New Zealand troops in France faced a very different environment from that in Gallipoli. One of about 70 divisions in the British Expeditionary Force (BEF) alone, the division was a small cog in a massive military machine. Although the troops were deployed in a relatively quiet sector, at Armentières in northern France, they quickly became aware of the true impact of industrialised warfare. They were shocked by the scale of the artillery, which far surpassed that employed at Gallipoli.
Service on the Western Front involved a steady flow of day-to-day casualties, from artillery bombardments, trench raids and accidents. But the real bloodletting occurred when either side sent troops ‘over the top’ to assault the opposing trench line. This was dreadfully apparent when the Anglo-French offensive on the Somme opened on 1 July 1916: on that day alone the BEF suffered 60,000 casualties.
The New Zealand Division took part in the third major phase of the battle, attacking as part of a new ‘big push’ near Longueval on 15 September 1916, an effort notable for the advent of tanks. The New Zealanders captured their objectives, though at heavy cost, and assisted in the capture of the village of Flers, but the offensive petered out. By the time the New Zealand Division was withdrawn from the line 23 days later, it had lost 2,000 men – a death rate far exceeding that experienced at Gallipoli.
Allied plans in 1917 aimed to keep the pressure on the enemy with a series of offensives. The first, in April, at Arras, captured the Vimy ridge. In this operation, New Zealand tunnellers provided valuable support, expanding tunnels systems under Arras and opening up shafts to facilitate the attack.
After wintering in the Armentières sector, the New Zealand Division moved to Flanders in present-day Belgium, in February 1917. On 7–9 June it took part in the capture of the Messines ridge, a successful but costly battle that demonstrated the ‘bite and hold’ tactic of using well-planned artillery support to seize portions of the enemy front-line rather than attempting a wider breakthrough (as at the Somme). The New Zealanders captured the village of Messines without difficulty, but later suffered heavily from German bombardment, with more than 700 dying during the operation.
Messines was the prelude to the major British offensive that began on 31 July 1917. The New Zealanders were not involved in the initial stages of the Third Battle of Ypres, but they were committed in late September, and took part in two major attacks on the Passchendaele ridge in October. The first, at Gravenstafel on 4 October, was a relative success, costing 340 New Zealand lives. The second, at Bellevue Spur in atrocious conditions on 12 October, was a complete failure. In the worst fiasco in New Zealand’s military history, 843 men were killed in a few hours, the highest one-day death toll suffered by New Zealand forces overseas. Mud and rain had affected the ability of the artillery to provide a sufficient barrage to cut barbed wire and suppress enemy resistance.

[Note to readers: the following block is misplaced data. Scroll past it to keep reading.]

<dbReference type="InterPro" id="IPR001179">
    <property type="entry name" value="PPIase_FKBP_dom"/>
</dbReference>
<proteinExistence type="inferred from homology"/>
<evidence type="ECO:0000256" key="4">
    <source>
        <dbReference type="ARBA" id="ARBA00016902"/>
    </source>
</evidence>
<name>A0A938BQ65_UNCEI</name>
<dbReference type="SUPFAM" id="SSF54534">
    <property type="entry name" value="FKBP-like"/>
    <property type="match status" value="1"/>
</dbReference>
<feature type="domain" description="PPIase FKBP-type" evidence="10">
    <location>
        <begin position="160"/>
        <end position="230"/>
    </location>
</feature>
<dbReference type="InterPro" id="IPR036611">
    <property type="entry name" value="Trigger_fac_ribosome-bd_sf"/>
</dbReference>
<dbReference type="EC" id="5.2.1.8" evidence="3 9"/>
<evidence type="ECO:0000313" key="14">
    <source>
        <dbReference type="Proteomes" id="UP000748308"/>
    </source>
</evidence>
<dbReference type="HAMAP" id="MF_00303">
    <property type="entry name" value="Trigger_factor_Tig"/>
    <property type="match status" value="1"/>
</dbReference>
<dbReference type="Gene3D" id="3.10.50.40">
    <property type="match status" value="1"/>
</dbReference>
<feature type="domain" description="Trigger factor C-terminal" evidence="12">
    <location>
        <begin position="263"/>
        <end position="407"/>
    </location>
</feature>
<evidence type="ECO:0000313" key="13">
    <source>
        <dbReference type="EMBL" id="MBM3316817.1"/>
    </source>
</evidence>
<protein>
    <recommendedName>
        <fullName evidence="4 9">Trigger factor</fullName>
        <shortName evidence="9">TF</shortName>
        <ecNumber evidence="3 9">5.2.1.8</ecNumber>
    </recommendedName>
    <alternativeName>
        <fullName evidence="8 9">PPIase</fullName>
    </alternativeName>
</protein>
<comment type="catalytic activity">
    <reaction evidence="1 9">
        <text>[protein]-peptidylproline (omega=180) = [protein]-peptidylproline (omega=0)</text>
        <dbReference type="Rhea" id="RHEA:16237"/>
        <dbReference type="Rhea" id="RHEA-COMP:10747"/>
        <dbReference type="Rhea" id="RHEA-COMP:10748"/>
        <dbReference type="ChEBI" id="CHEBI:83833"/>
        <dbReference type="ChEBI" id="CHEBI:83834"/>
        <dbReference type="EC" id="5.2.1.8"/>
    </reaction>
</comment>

A depressing winter in the line at Polygon Wood followed. Another failed attack, at Polderhoek in December, did nothing for the troops’ morale.
The troops’ depression was matched at home. The seemingly unbreakable stalemate, the shockingly long casualty lists, the numbing tension of waiting for news of loved ones and the inconveniences of wartime life all combined to produce a deep war-weariness and malaise among the population during 1917.
The removal of so many working-age men had a severe impact on New Zealand’s economy. While farmers managed to sustain production by using family or cooperating with each other, industries and services that supported them struggled. Women increasingly made up shortfalls in the labour force, although this was regarded as a temporary measure.
Implementing conscription brought controversy and heartache. Conscientious objectors (who objected to fighting in the war) struggled to obtain release from its clamp – some of the unsuccessful were dragged to the front – while the prospect of drafting married men with children caused widespread unease. Māori were generally excluded from the ballots that decided men’s fates, though in 1918 the government attempted to apply the scheme to Waikato Māori (with a conspicuous lack of success).
The effects of the war, especially the rising cost of living, had an unsettling effect. Industrial disputes, particularly on the wharves and in coal mines, characterised the final two years of the war.
At the beginning of 1918 New Zealanders feared that their sacrifice might be in vain, as Germany appeared to be winning the war. With Russia’s withdrawal following the overthrow of the tsar in the Russian Revolution, Germany could concentrate on the Western Front, to which it transferred more than 30 divisions from the east. This massive accretion of strength hung like a pall over the Allied front line.
When the blow fell, on 21 March 1918, it created the biggest crisis of the war for the Allies. A huge gap was torn in the British Expeditionary Force (BEF) front. In the New Zealand Division’s finest hour, New Zealand and other troops were thrown into the gap to try to halt the oncoming enemy. Fighting on the old Somme battlefield of 1916, they managed to blunt the offensive. German thrusts elsewhere were also halted. The New Zealanders spent a difficult summer on the now stabilised line.
Le Quesnoy was captured by New Zealand soldiers on 4 November 1918, a week before the armistice, with the loss of some 80 men. They had climbed the ramparts in ancient fashion, using ladders rather than allowing the historic town and its civilian inhabitants to be bombed. The locals expressed their gratitude with a New Zealand garden, a Rue de Nouvelle Zélande and an Avenue des Néo-Zélandais. An Anzac Day service is held there every year.